Udall: Livestock feed research ‘ground-breaking’

By Kevin Baird

CMI staff writer

kbaird@cnjonline.com

Sen. Tom Udall was impressed with the “ground-breaking research” of converting algae into livestock feed at Eastern New Mexico University after touring the university’s agriculture building Tuesday.

Udall, D-N.M., was instrumental with getting ENMU involved in the project, which is researching whether there is feed value and marketing potential for algae as a livestock feed.

Kevin Baird: CMI staff photo Professor Darron Smith, left, gives a container of laboratory processed algae to Sen. Tom Udall, D-N.M.,as they discuss the nutrition benefits of algae cattle feed. According to Smith, algae feed is high in protein and energy, and is nearly 100 percent digestible.

Kevin Baird: CMI staff photo
Professor Darron Smith, left, gives a container of laboratory processed algae to Sen. Tom Udall, D-N.M.,as they discuss the nutrition benefits of algae cattle feed. According to Smith, algae feed is high in protein and energy, and is nearly 100 percent digestible.

ENMU and two other universities were awarded a $1.2 million algae research grant.

A member of the Senate Agriculture Appropriations Committee, Udall said he wanted to visit the research site to see if the money was being used well. He said it is.

“I think they’ve learned a lot that will be beneficial to animal nutrition and human nutrition, too,” Udall said. “I think it’s terrific. I think we need to look at the ways it can be used.”

ENMU professor Darron Smith is a director of the research.

“We know more about feeding algae to cattle than anybody in the world,” Smith said.

“It’s actually a phenomenal feed. It has so much protein,” Smith said. He added the algae feed is about 75 percent protein, provides “great energy,” and it is nearly 100 percent digestible for cattle.

Smith and his research assistants at ENMU were the first to turn algae into feed pellets.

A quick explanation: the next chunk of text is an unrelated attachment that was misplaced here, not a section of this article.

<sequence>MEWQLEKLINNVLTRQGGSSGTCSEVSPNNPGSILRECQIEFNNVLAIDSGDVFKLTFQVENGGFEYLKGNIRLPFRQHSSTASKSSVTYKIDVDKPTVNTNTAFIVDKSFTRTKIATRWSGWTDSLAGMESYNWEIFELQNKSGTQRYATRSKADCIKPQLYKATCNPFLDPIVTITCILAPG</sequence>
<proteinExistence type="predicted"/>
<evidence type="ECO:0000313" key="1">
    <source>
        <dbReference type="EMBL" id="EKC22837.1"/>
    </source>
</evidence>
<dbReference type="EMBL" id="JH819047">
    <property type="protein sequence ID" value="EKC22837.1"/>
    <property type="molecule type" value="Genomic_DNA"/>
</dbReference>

“It’s making gorgeous pellets,” Smith said, adding that corn was used as a binding agent in the feed, otherwise it is a mess. He said the school has 15,000 pounds of algae at the agricultural building that will be turned to pellets soon.

The algae research has not only shed light on a new livestock feed, but provided students with opportunities to expand their horizons.

Udall asked the students how they think their involvement in the research will benefit their careers.

“I just want to be a teacher,” graduate student Julia Tucker said, “but knowing these research skills will help me to teach science.”

Undergraduate Beth Blind said, “A lot of the research I do will help me get into a good veterinarian school.”

Smith said the students have traveled to New Orleans, Portland, Ore., Phoenix and Edmonton, Alberta, Canada among other places to give presentations.

The Department of Energy funded $950,000 of the grant and Sapphire Energy Inc., a renewable energy solutions company with facilities in Southern California and New Mexico, funded $250,000, according to Jennifer Talhelm, Udall’s communications director.

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